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By William J. Lederer
co-author of The Ugly American.
Book Review with commentary

It is astonishing to read how things never change, even when one knows what seems to be a law of “civilized America.” Lederer was not prescient. He just reported the events of his day as an historian would—objectively. This book first published 46 years ago, went through two re-printings within a year. His preface says it all:

      Preface

      In the 2½ years since The Ugly American was published more than 8000 readers have written Eugene Burdick and myself. Letters have come from every corner of the country and from all kinds of people in every conceivable occupation. By and large, however, they have been from ordinary citizens and they have, in one form or another, asked the same questions: what can the average citizen do about the posture of the United States in foreign affairs? How can the man in the street prevent the blunders by which we have aided our enemies to turn against us in large areas over the world--areas were our influence was paramount and admiration for us high, fifteen short years ago (1945).

      These are disturbing questions and certainly professor Burdick and I gave no more than hints as to the solutions in The Ugly American. The key to the riddle lies in the causes of the blunders; and the chief cause is ignorance-- an overwhelming national ignorance--of the facts about the rest of the world. A nation or an individual cannot function, unless the truth is available and understood. Since the United States is a democracy, the broad answer to the questions asked in the 8000 Ugly American letters is that all of us must become informed.

      Like most simple solutions, it is a difficult one to apply. Particularly it is difficult in the United States today, when the truth is largely unavailable; when the government itself frequently is ignorant of the most obvious events currently in other nations; when the press is so convinced that the American people don’t want the hard facts of foreign affairs that it makes only routine efforts to report them; when lack of knowledge of international matters has made the people of the United States a nation of sheep--uneasy, but too apathetic and uninformed to know why--endorsing any solutions which appear cheap and easy and come from a source apparently better informed than themselves.

      This book has been written in the conviction that something can be done about it, and that it must be the average citizen who does it. It is, I hope, a useful answer to the questions implied in the Ugly American.

First published near the end of the Eisenhower Administration, after WWII, The Marshall Plan, Japans’ reconstruction, and the adroit avoidance of war over Suez, this book sees beneath that noble era of American history. He listened to what others were really saying to and about us. It is particularly painful to see his observations so faithfully repeated today—minus the honor that Truman and Eisenhower earned. Lederer was particularly concerned with Southeast Asia. In just one example he labeled one of our better administrations a "Government by Misinformation"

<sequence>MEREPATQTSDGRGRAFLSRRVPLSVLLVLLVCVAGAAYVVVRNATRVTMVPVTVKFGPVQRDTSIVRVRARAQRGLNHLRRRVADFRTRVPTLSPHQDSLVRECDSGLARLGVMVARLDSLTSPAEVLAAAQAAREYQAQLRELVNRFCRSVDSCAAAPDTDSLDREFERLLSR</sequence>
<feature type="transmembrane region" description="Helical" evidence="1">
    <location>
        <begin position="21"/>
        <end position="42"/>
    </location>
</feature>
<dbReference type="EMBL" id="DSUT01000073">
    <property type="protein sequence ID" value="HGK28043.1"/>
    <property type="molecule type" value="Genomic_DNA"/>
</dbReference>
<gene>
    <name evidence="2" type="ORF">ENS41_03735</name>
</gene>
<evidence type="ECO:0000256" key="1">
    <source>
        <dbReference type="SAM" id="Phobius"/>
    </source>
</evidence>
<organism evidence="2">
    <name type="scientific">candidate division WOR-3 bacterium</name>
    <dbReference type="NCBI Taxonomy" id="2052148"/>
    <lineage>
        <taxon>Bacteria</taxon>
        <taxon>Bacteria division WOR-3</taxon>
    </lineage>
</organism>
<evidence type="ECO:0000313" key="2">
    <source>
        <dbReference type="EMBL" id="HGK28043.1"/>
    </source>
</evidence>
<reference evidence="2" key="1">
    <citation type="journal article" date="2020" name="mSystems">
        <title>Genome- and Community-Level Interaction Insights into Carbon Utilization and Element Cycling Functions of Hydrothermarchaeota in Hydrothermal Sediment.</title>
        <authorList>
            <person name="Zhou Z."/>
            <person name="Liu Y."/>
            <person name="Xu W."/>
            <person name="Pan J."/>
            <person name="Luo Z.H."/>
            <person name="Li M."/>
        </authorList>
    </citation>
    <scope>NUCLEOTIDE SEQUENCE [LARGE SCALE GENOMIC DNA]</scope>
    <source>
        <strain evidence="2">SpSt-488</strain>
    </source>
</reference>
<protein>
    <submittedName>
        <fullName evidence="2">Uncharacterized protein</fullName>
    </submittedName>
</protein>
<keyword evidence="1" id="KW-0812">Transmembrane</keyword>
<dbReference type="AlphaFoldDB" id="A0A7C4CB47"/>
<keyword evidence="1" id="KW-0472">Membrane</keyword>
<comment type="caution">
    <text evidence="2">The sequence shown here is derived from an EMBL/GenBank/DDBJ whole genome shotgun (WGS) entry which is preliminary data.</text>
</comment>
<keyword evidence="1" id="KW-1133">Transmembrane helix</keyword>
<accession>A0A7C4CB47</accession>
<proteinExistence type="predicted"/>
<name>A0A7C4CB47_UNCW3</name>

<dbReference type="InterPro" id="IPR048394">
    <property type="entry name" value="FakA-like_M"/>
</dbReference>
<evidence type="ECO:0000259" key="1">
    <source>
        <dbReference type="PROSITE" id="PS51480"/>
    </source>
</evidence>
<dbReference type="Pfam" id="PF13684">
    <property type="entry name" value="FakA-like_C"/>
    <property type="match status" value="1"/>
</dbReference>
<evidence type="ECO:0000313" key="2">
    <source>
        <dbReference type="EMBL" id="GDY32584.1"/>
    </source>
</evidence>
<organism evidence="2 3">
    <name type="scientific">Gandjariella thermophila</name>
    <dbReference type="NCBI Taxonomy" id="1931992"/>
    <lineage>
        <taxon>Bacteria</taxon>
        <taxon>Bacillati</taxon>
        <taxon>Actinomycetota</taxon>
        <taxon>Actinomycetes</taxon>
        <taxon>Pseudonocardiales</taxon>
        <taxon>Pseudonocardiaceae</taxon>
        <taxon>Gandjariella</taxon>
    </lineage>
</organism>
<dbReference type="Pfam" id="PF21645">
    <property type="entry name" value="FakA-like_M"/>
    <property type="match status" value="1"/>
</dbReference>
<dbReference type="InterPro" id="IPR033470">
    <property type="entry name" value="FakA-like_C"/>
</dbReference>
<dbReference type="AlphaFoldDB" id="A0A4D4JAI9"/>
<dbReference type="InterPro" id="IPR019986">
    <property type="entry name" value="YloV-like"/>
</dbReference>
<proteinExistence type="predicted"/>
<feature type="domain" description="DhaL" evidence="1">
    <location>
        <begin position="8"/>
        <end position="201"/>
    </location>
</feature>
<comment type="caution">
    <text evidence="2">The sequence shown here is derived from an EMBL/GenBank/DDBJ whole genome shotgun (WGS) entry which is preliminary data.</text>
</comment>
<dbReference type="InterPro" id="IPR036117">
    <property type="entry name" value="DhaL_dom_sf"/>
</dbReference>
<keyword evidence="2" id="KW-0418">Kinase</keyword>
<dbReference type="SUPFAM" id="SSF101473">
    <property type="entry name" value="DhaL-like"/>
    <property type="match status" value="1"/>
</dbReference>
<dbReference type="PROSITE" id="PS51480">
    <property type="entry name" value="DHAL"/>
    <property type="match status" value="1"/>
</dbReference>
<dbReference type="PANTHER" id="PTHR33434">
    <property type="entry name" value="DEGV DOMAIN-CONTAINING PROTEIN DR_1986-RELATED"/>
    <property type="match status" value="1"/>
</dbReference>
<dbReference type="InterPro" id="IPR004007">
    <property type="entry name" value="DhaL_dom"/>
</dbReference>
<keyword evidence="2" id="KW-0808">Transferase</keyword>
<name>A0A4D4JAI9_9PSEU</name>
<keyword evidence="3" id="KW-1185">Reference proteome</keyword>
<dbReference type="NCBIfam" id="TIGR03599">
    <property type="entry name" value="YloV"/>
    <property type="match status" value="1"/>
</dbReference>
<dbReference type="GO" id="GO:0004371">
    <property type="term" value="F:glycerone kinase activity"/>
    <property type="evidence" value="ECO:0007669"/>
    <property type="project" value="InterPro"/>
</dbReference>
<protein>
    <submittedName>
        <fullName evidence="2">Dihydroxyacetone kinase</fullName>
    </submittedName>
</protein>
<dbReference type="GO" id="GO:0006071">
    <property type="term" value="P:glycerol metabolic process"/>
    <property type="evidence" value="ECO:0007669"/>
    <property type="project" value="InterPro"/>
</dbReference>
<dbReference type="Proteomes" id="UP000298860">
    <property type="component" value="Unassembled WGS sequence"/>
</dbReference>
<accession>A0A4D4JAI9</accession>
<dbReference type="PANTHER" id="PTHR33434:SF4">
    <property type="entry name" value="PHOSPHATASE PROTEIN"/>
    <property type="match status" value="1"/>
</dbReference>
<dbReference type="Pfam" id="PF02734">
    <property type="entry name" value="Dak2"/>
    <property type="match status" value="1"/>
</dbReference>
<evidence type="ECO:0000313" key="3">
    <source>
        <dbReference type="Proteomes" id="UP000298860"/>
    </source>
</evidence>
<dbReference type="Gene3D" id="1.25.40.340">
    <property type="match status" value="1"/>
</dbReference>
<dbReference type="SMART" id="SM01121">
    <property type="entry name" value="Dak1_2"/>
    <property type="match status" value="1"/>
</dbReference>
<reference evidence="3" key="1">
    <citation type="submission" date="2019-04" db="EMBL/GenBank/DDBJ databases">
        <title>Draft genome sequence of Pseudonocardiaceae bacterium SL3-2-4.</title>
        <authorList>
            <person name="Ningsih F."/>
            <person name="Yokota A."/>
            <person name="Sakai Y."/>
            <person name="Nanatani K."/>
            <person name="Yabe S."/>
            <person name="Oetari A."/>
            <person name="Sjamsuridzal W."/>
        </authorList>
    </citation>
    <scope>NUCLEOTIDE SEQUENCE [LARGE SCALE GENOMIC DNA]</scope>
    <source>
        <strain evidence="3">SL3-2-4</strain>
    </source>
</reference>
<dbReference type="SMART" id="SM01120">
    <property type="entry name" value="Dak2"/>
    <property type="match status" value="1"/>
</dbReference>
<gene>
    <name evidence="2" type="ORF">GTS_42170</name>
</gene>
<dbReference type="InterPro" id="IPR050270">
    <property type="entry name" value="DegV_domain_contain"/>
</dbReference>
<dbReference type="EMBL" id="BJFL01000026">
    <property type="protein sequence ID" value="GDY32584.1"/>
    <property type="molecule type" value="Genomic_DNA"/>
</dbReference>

Doubtless this book was voracious reading for Carl Rove and the Neocons. His accurate portrayal gave the Neocons a road map, and Dick Cheney, the arch Neocon, complete guidelines about how to run a "Government by Misinformation." Such are the ironies of history. Expose a problem in one era, a later one, seeing how easy it is, goes it one better.

And that is not all. Lederer's title drips with the Authoritarianism of Adorno, Milgram, Altemeyer, and Zimbardo. We, the people, have not changed one iota. As a society, we care too little about foreign affairs, the Constitution, or even our own pocket books. As long as we can have fun today, who cares about tomorrow? Or so it seems.

Visiting foreign US embassies for himself, Lederer concluded that most embassy reports from most countries were erroneous. He walked among the foreigners, heard what they had to say. It did not compare with what Washington wanted to hear, and heard. The same feature infected the media. And so it largely remains today.

Lederer accurately pointed out that in 1960, the world was in revolution against colonialism. Yet the US bucked the flow, became an empire in its own right. Yet our own travels to Europe, Asia, Africa and South America convince us that Americans are still as uninformed as they ever were, at least in the eyes of the many respondents to our probing questions. At the same time, many usually hastened to say that America is indeed a land of opportunity. It seems money talks everywhere!

How many "bubbles" (called panics in the 19th century) will it take 'til we know when too many people have lied? To recast words from those true patriots Peter, Paul and Mary.

Lederer realized that his stated goals could not come quickly. Nevertheless, like ourselves on this site, he believed it is possible. It is high time to get on with it.

It is significant that Judge Andrew Napolitano asks the tough questions, in a book of the same title.

Reviewed by Harry Rosenberg

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